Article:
For the past three years at HFS we have removed what traditionally has been known as homework and replaced it with a term by term ‘Homework Challenge’ and, even though we still face some of the same issues that we faced before and it is not a perfect model, it is an improvement on what we knew as homework.
Our old model of homework was not working, was not user-friendly for the parent, teacher or student and in reality we saw very little improvement in class as a relation from it. Reading at home, practising of spelling words and basic facts seemed to help, but the rest was often contrived tasks that had little benefit and were parent driven (and on many occasions parent completed). We live in a very busy community where after school activities are part of life; it was common place for students to have 4-5 activities a week and more during sports seasons. Children would get home tired and late then be required to ‘Do their homework’, which would relate in fights, tantrums, late nights, having to get up extra early to finish or the homework not getting completed leaving a sense of failure.
Once the homework was handed in on a Friday it was up to the teacher to collect the books in and make the choice to either ignore or berate the child that had not completed their work. Then the teacher needed to take the homework books home over the weekend to spend much-needed planning or relaxing time marking books and creating new tasks for next weeks homework.
We knew it was not working and so did our parents. Half of the parents wanted more homework and the rest wanted none, so we went looking through research and the internet. It is actually quite hard to find research out there that is pro-homework, yet there are many educationalists who write about its null effect. Alfie Kohn, the writer of ‘The Homework Myth‘ writes…
The positive effects of homework are largely mythical. In preparation for a book on the topic, I’ve spent a lot of time sifting through the research. The results are nothing short of stunning. For starters, there is absolutely no evidence of any academic benefit from assigning homework in elementary or middle school. For younger students, in fact, there isn’t even a correlation between whether children do homework (or how much they do) and any meaningful measure of achievement.
So we decided to revamp our homework and try to make it more enjoyable, more relevant, optional and yet keep the spelling, basic facts and reading components from what worked in the previous model. We aligned it to our school’s Pillars of learning (Learning to be, Learning to know, Learning to do & Learning to live together), made it seasonal, related it to events happening in the school and community and tied it into each terms inquiry.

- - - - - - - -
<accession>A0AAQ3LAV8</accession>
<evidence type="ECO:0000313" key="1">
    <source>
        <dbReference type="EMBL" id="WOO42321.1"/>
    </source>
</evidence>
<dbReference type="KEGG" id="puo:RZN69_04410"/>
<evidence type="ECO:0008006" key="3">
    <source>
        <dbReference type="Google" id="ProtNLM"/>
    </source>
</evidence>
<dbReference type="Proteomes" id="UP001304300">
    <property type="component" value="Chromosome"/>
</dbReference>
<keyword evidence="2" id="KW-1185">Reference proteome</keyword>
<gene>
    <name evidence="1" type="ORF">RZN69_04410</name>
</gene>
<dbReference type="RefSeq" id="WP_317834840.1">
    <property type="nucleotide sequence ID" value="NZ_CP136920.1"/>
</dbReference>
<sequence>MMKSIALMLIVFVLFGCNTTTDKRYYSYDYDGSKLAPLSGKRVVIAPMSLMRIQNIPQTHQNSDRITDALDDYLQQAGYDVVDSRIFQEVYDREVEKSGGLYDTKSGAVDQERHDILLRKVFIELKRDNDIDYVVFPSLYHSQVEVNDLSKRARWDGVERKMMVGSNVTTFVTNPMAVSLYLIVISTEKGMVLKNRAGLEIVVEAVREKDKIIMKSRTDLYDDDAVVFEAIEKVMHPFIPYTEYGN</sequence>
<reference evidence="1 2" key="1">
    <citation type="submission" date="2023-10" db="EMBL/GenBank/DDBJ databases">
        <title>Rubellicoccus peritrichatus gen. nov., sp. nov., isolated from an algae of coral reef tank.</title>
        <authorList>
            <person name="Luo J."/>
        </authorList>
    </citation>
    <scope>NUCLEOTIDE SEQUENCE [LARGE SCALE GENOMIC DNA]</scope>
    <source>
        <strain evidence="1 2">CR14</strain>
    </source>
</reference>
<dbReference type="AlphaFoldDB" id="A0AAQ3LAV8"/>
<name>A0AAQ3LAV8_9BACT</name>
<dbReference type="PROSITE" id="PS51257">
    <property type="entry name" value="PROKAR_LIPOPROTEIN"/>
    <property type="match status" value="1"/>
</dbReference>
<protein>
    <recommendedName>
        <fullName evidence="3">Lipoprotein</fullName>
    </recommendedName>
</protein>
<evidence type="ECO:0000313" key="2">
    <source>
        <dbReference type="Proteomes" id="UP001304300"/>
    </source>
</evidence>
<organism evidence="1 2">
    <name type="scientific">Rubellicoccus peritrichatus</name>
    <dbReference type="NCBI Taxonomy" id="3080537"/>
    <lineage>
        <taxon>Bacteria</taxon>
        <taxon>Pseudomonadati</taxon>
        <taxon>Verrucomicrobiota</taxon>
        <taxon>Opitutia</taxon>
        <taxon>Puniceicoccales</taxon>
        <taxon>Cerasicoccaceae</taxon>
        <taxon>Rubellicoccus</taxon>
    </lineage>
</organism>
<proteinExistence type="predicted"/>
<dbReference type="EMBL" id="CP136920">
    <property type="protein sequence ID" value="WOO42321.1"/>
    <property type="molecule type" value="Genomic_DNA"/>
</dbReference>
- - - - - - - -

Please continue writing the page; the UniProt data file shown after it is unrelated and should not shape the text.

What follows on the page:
Then at the beginning of 2010 each child received a scrap-book to record their homework journey and stuck in their first sheet – the journey had begun. some families embraced it, some did not, but it gathered momentum. Now going to Cubs on a Wednesday night did not mean that you had to get up early on a Thursday to complete you homework, it meant that you earned 5 points for belonging to a community group. As the school Triathlon or Cross Country is approaching you can practice your running and earn some points. Read a book three times a week to a younger sibling or neighbour and gain 3 points. Go for a bush walk and picnic and earn 3 points. Learn to bake or cook dinner for your family or do the dishes every night or… and all you need to do is sign off on a task, get your parents to sign off and then provide some proof, like a photo or recipe in your scrap-book and Mr Dyer will sign off. Depending on how many points you collect you will receive a certificate and at HFS we do not hand out certificates, so this one is special.
This is the journey that has happened over the past 3 1/2 years it is my challenge to really look at it this year and ask those hard questions that we must ask as educators like…
- Is it working?
- Is it just the old homework, but in a new guise (SAMR model)
- Does it meet the needs of the parents, students and community and if so why or why not.
- And finally I think back to Edward DeBono who introduced me to his new word Ebne (Excellent But Not Enough). If it is excellent then how can we make it better?
I would really appreciate any tricky questions that you can throw at me on this one as I would love to see it improve and really have an impact on the students and community.